What exactly does this mean? To some this may sound like a contradiction.
This simply means that a bus is physically more like the point-to-point architecture (spread out, no hub) but functionally more like the hub-and-spoke architecture (pub-sub messaging, centralized configuration and activity tracking, easy change management).
Unfortunately, I wasn’t confused about the seeming contradictory nature of these concepts. In other words, I understand the “what” and “how” of David’s physically distributed/logically centralized approach.
I don’t understand the “why”. As in, “why would you want to do this?” or “why do you think this would work at any significant scale?”.
If we check out Neudesic’s page on their ESB product (which David pointed me to) we find the following blurb:
The distributed nature of service oriented programming can create a management nightmare. Neuron·ESB supports this distributed architecture while simultaneously centralizing monitoring and configuration.
SOA’s “distributed nature” is it’s primary strength. SOA’s not primarily about standards or ease-of-connectivity – though those obviously play a role. It’s about enabling decentralized decision making. Since you can’t be both centralized and decentralized, enforcing centralized management basically negates SOA’s primary strength. This seems like the worst of both worlds to me. All the hassle of distributed decision making combined with all the hassle of centralized management.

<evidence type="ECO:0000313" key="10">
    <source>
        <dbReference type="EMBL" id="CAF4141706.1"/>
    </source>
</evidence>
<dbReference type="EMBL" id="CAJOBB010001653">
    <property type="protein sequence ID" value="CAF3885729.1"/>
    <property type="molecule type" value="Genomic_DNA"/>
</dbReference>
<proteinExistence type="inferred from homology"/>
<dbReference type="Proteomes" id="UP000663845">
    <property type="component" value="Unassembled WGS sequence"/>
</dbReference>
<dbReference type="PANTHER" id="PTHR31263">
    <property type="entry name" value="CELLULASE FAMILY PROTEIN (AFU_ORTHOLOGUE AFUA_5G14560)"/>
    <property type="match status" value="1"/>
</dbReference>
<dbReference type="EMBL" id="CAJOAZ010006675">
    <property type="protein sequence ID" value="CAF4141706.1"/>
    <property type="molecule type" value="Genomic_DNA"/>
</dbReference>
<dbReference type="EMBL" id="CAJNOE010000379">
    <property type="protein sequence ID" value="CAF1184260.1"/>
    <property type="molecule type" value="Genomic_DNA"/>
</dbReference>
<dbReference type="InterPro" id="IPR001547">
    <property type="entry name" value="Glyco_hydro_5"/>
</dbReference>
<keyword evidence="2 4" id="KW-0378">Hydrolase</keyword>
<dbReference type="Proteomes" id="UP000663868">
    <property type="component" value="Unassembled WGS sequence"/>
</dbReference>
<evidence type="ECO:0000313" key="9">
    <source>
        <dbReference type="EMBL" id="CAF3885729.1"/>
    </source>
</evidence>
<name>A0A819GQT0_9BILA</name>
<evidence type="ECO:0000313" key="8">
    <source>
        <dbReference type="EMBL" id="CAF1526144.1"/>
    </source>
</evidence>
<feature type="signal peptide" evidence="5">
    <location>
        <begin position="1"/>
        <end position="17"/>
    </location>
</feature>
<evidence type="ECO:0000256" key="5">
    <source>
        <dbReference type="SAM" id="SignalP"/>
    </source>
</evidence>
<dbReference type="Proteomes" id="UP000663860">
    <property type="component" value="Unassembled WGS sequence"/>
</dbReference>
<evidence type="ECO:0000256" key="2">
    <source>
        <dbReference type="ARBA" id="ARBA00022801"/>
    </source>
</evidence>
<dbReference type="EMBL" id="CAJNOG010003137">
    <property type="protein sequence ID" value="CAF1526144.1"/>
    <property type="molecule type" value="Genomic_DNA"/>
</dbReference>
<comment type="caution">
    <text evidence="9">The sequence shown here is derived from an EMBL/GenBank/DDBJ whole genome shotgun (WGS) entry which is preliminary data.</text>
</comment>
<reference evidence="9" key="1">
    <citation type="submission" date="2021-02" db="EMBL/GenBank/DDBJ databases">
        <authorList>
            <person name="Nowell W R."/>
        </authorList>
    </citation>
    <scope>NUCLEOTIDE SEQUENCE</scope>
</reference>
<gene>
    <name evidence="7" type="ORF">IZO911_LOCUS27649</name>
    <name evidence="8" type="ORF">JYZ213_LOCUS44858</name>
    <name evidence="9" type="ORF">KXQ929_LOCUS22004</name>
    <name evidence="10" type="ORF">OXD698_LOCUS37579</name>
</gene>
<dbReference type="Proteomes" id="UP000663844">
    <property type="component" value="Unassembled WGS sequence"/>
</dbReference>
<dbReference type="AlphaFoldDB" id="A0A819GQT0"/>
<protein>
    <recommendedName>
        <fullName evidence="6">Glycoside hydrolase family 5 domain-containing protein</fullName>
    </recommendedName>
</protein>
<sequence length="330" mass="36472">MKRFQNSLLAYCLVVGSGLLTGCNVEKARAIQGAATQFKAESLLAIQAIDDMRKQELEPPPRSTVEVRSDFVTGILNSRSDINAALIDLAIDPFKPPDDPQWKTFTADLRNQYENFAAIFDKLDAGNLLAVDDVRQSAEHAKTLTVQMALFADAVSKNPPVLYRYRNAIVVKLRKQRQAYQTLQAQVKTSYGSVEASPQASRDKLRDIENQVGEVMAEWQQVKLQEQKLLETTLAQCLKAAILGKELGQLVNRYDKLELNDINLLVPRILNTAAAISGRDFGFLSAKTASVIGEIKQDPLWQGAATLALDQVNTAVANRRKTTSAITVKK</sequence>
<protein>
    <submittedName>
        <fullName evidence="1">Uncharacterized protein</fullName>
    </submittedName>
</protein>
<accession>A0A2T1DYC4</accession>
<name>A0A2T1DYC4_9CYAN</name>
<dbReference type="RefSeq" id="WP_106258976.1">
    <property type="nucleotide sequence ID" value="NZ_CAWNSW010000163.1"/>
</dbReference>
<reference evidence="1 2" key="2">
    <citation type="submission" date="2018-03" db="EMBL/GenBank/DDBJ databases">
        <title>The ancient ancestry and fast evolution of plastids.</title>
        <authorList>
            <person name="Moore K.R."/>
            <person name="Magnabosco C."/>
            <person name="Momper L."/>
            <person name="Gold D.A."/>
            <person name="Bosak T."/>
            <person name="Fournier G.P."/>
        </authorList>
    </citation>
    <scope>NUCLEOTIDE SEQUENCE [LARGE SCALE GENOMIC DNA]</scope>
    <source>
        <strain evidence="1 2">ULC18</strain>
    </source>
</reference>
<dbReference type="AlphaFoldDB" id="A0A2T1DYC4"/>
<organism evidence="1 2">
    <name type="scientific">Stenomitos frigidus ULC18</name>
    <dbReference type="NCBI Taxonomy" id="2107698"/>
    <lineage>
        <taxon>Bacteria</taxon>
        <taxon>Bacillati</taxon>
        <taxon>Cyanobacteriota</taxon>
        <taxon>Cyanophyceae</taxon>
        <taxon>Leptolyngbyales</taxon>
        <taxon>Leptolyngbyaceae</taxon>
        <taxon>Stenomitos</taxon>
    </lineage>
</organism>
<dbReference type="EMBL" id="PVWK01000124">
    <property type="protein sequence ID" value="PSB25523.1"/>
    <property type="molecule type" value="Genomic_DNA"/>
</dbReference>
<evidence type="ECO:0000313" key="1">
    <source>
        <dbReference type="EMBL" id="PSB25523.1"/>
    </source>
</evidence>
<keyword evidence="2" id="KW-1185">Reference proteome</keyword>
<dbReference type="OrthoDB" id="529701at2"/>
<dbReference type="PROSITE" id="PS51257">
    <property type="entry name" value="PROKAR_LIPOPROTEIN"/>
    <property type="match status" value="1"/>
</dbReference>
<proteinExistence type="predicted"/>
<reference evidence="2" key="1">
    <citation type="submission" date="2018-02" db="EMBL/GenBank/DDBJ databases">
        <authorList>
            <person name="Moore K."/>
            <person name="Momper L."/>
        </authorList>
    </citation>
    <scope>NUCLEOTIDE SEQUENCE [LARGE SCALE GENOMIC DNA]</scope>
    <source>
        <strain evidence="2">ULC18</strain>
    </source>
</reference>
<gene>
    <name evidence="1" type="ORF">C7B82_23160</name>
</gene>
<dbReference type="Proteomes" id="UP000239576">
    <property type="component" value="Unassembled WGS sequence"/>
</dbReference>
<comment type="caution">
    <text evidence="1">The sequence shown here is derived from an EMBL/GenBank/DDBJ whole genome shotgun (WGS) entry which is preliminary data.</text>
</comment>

Yes, decentralized decision making can create a management nightmare. Personally, a management nightmare is much more attractive anything centralized approaches have ever delivered in the IT industry.
Dare Obasanjo recently wrote “If You Fight the Web, You Will Lose“. He was talking about the Web as a Platform, but it’s good general advice. Can you imagine applying the marketing blurb above to the Internet at large?
The distributed nature of
service oriented programmingthe Internet can create a management nightmare. Neuron·ESB supports this distributed architecture while simultaneously centralizing monitoring and configuration.
If the Internet can somehow get by without centralized management, why can’t you?